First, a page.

Abstract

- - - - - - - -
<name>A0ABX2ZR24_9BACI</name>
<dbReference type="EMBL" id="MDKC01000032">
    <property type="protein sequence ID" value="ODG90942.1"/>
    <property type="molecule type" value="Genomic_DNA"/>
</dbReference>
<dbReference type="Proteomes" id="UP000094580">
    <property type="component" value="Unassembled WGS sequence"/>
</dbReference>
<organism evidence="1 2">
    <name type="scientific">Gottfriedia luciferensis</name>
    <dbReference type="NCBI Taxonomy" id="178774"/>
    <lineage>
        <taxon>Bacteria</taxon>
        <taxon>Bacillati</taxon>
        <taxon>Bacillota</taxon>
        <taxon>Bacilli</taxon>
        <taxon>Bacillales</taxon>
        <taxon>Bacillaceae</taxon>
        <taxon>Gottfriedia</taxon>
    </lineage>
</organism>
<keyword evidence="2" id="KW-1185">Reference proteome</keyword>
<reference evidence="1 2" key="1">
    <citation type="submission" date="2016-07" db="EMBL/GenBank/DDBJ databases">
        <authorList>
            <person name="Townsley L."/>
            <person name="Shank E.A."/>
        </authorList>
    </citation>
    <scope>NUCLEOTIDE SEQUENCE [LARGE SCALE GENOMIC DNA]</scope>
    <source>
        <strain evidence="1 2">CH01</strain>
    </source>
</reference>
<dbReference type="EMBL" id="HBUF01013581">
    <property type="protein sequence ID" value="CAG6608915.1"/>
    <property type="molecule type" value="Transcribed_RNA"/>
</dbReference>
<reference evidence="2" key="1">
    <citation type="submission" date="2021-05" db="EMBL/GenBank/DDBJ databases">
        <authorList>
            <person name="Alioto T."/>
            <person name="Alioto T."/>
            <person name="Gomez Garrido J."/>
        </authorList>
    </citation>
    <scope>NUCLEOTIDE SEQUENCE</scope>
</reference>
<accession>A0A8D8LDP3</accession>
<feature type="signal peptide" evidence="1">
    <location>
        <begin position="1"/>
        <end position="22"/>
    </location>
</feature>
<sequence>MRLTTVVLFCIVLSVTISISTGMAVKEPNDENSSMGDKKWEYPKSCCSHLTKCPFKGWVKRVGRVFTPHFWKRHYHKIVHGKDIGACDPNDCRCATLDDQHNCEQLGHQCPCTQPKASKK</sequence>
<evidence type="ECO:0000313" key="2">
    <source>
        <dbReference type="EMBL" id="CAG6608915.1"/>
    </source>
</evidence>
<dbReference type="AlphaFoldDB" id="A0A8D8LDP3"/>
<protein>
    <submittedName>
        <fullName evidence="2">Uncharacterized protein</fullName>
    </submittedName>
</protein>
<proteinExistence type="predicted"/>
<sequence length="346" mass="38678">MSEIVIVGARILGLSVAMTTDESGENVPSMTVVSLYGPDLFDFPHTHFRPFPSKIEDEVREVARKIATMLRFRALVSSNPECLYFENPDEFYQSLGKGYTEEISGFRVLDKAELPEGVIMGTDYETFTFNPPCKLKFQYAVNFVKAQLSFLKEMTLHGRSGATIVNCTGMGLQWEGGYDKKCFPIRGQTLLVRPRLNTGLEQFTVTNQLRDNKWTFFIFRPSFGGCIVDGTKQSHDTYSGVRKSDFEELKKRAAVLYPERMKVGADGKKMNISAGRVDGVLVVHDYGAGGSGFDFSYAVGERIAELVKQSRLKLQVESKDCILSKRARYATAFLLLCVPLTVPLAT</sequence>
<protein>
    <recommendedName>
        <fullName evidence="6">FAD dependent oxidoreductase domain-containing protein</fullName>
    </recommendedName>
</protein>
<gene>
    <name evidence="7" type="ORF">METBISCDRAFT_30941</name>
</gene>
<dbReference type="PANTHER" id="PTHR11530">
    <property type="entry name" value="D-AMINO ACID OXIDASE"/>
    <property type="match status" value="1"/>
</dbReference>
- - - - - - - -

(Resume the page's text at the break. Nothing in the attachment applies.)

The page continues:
As the global IP traffic and its demand for computation increase in a rapid and sustained manner, processor, server, and network architectures are also undergoing a considerable evolution. Two of the manifestations of this evolution are the integration of a large number of computing nodes in a single server and the interconnection of many servers via high-speed communication links. At present, however, the node-to-node communication bandwidth is one of the severest resource bottlenecks in massively parallelized applications. There is a concerted effort by the academia and the industry to achieve higher data rate by assembling multiple parallel links. This effort, however, is inherently limited by many constrains, including space. Optical interconnects, on the other hand, promise superior data rates, lower transmission losses, and less inter-channel crosstalk when compared to electrical interconnects. Development in this area promise data rates in the range of Tera bits per second per link and beyond. So far, however, little attention is given to the power adaptiveness of optical interconnects. In this paper, we present an optical interconnect concept which adjusts its power consumption in response to the change in the statistics of the incoming workload. The several components of the link have been designed and developed in hardware. Based on initial power and performance measurements of the components, a link model of our optical interconnect was created. The performance-power consumption characteristics of this model was simulated applying different workload statistics and the potential of the energy savings by the adaptivity have been evaluated. It is revealed that the power consumption of our optical interconnect reduces by up to 40% when its workload was exponentially distributed (signifying underutilisation) compared to a Weibull distribution workload (signifying full capacity workload). This study confirms the high potential for power saving in performance adaptive optical interconnects.

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